Is Another Person’s Negligence Negated If I’ve Been Drinking Alcohol?

Personal Injuries and DrinkingThis is an interesting question we sometimes receive from injured parties. To clarify: if an individual is drunk or has been drinking alcohol and then is injured due to another person’s negligence, is the negligent party still at fault? From our experience, we know that the legal definition of negligence may be confusing to some people. To clarify matters, negligence is any form of conduct that does not live up to the accepted standards of behavior established by law to protect others against unreasonable risk or harm.

The Meaning of Negligence

A person can be described as negligent if he or she has deviated from reasonable conduct that is expected of a prudent person who might be acting under a similar set of circumstances. The issue of negligence has wide ranging legal implications that encompass virtually all unintentional, wrongful conduct that causes injury to others.

A Cause of Action

Under the law, in order to establish negligence as a Cause of Action, a plaintiff must be able to prove that the defendant had a duty to the plaintiff, and show cause that the defendant breached that duty by his/her failure to conform to an accepted standard of conduct. As a result, the defendant’s negligent conduct was the direct cause of harm to the plaintiff, and, as a result, the plaintiff was damaged or harmed.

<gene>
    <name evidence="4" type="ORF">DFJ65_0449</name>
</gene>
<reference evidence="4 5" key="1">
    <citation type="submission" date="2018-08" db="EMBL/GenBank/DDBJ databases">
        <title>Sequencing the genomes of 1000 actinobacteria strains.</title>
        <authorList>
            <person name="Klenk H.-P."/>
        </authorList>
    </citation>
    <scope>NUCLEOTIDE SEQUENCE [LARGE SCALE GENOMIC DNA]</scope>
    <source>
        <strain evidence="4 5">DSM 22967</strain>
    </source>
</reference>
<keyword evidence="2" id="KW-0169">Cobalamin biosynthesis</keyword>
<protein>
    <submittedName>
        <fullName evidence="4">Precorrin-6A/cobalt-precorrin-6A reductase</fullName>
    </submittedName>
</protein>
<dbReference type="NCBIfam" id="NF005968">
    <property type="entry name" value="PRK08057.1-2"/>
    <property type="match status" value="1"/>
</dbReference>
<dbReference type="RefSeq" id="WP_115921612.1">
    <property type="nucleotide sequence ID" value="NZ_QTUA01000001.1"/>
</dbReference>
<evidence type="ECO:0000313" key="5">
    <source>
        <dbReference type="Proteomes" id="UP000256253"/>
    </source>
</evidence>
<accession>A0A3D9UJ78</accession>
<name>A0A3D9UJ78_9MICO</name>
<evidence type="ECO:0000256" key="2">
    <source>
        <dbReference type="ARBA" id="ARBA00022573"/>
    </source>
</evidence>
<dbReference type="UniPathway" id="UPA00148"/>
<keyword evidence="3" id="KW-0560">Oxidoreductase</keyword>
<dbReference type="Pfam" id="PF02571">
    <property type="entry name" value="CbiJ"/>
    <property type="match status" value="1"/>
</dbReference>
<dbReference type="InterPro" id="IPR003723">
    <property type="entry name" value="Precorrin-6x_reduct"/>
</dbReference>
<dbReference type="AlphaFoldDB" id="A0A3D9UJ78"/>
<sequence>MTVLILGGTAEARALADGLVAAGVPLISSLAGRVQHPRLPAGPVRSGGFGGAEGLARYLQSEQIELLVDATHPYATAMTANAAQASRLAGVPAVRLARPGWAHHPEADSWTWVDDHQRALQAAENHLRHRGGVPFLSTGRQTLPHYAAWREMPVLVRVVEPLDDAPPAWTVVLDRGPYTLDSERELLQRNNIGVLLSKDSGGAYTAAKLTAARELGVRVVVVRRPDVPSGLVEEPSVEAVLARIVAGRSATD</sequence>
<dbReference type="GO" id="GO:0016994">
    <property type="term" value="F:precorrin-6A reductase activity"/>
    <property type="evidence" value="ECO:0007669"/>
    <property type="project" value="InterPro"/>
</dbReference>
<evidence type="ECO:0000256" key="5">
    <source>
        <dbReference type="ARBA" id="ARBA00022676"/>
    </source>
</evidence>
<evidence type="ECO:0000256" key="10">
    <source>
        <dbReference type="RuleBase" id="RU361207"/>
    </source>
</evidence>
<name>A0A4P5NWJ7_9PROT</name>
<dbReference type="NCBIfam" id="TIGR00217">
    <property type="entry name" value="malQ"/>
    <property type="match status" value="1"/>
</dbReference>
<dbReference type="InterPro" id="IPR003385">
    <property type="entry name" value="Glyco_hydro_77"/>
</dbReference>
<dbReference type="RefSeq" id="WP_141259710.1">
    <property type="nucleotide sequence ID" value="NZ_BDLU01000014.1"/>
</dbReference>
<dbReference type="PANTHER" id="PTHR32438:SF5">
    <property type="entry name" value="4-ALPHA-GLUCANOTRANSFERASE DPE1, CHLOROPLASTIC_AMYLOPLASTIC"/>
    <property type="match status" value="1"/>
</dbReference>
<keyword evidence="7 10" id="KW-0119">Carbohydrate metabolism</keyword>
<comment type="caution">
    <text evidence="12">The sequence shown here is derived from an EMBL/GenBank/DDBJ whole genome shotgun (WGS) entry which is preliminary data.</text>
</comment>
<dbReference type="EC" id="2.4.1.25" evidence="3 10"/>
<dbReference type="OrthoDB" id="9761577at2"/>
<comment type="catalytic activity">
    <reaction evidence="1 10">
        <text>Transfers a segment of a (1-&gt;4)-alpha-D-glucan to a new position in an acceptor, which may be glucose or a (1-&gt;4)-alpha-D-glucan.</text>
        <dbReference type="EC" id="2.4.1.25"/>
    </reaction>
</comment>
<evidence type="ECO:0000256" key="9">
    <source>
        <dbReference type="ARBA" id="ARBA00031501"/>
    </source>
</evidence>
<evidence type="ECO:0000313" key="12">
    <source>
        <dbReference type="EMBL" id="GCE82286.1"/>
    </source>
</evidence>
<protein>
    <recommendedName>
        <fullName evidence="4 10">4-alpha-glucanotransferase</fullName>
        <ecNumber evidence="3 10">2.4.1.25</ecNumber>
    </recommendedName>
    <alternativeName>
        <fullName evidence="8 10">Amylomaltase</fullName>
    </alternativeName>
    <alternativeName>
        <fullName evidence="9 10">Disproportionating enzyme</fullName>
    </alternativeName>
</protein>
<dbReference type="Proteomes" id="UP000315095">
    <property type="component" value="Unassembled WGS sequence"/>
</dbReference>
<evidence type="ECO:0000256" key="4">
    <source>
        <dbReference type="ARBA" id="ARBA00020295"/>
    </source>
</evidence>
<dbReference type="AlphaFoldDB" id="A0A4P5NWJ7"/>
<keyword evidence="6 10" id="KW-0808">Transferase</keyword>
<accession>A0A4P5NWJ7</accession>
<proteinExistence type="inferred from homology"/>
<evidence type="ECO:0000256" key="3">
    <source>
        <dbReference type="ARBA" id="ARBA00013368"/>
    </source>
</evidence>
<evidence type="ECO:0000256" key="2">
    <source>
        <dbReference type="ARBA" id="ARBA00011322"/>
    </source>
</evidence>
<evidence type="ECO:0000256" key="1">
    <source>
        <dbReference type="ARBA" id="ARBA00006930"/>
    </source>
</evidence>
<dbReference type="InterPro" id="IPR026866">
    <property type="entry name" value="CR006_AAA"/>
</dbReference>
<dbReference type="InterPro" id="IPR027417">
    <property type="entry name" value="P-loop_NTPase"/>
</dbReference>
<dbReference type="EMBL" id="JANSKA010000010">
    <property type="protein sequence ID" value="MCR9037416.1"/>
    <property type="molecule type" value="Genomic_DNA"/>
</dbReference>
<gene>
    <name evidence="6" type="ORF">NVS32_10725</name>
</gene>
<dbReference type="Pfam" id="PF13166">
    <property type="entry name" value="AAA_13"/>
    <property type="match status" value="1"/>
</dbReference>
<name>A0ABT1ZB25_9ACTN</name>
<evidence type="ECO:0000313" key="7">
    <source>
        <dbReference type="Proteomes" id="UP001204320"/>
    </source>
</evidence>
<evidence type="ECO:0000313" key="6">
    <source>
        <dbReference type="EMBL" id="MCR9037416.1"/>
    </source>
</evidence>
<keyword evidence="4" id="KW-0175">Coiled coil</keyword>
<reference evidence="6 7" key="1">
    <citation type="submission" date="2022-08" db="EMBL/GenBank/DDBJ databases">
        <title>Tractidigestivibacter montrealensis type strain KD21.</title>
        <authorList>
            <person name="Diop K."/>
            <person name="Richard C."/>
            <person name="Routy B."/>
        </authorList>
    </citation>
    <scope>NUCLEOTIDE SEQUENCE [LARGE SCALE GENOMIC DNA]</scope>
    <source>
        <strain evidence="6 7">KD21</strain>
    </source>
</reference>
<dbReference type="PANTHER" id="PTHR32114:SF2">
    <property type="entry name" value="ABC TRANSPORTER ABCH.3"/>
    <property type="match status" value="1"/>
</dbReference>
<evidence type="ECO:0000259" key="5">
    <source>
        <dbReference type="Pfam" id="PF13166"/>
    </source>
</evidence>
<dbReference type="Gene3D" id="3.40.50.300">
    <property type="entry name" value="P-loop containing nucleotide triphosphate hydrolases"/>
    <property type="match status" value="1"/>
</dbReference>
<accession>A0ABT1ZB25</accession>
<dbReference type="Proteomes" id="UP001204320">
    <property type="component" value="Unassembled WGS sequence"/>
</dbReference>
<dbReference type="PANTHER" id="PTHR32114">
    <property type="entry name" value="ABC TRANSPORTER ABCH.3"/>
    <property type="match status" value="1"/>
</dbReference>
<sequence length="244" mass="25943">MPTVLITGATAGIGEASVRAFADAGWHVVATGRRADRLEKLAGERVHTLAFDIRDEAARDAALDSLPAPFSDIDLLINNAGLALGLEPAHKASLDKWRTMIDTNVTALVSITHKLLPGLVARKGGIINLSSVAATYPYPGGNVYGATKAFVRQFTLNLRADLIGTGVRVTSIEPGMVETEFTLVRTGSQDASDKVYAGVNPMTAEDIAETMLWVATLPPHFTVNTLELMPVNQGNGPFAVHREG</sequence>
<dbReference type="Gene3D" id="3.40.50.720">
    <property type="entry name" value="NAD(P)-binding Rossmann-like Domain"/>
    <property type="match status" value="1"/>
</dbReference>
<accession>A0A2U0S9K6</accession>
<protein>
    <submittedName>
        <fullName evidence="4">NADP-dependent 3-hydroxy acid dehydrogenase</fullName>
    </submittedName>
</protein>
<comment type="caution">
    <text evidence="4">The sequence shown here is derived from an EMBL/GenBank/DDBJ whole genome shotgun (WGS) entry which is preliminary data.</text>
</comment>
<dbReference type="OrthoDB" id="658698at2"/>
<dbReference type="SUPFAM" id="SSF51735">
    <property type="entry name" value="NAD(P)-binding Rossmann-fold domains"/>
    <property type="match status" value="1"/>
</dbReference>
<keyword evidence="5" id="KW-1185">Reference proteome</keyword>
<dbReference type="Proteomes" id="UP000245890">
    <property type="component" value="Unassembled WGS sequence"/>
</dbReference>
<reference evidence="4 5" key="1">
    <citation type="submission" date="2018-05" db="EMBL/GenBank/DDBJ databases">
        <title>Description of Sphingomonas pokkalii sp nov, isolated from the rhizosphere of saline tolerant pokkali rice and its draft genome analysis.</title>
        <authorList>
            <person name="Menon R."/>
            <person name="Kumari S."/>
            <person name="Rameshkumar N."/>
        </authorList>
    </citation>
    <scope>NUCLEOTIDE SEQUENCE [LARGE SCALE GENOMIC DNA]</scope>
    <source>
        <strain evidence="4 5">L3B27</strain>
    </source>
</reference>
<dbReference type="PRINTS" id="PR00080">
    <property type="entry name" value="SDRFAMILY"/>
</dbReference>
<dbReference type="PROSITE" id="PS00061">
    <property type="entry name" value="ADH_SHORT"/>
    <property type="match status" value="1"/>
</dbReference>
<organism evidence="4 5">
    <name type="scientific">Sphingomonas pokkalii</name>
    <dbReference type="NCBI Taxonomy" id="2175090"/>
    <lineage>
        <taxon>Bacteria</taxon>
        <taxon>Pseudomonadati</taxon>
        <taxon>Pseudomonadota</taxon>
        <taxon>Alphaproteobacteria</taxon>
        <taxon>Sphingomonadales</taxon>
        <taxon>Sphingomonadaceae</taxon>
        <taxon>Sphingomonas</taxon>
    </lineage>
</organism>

An Intoxicated Example

Let’s take the situation you posed regarding intoxication. As an example, let’s say you had been bar hopping, and drinking with friends all evening to celebrate your birthday, and finally decided to head home. You were clearly happy and intoxicated as you walked home. When you came to the corner of a busy thoroughfare, the DO NOT WALK sign turned red so you stopped at the curb with one foot in the street. A driver, who was on the phone, attempted to make an illegal turn and accidentally injures you. He did not intend to cause harm or injury, but he was distracted and speeding.

A reasonable and responsible person would not drive in this manner because it creates an unreasonable level of risk that can result in harm or injury to pedestrians as well as other drivers, Your state of intoxication does not absolve the driver from being held liable for his actions and for the harm he caused you even though he had no intent to injure or harm you in any manner.

If you have been injured due to another person’s negligence, regardless of your state of intoxication, you should contact an attorney to discuss your rights. The attorneys at Meinhart, Smith & Manning, PLLC offer free consultations, and help to those who need it.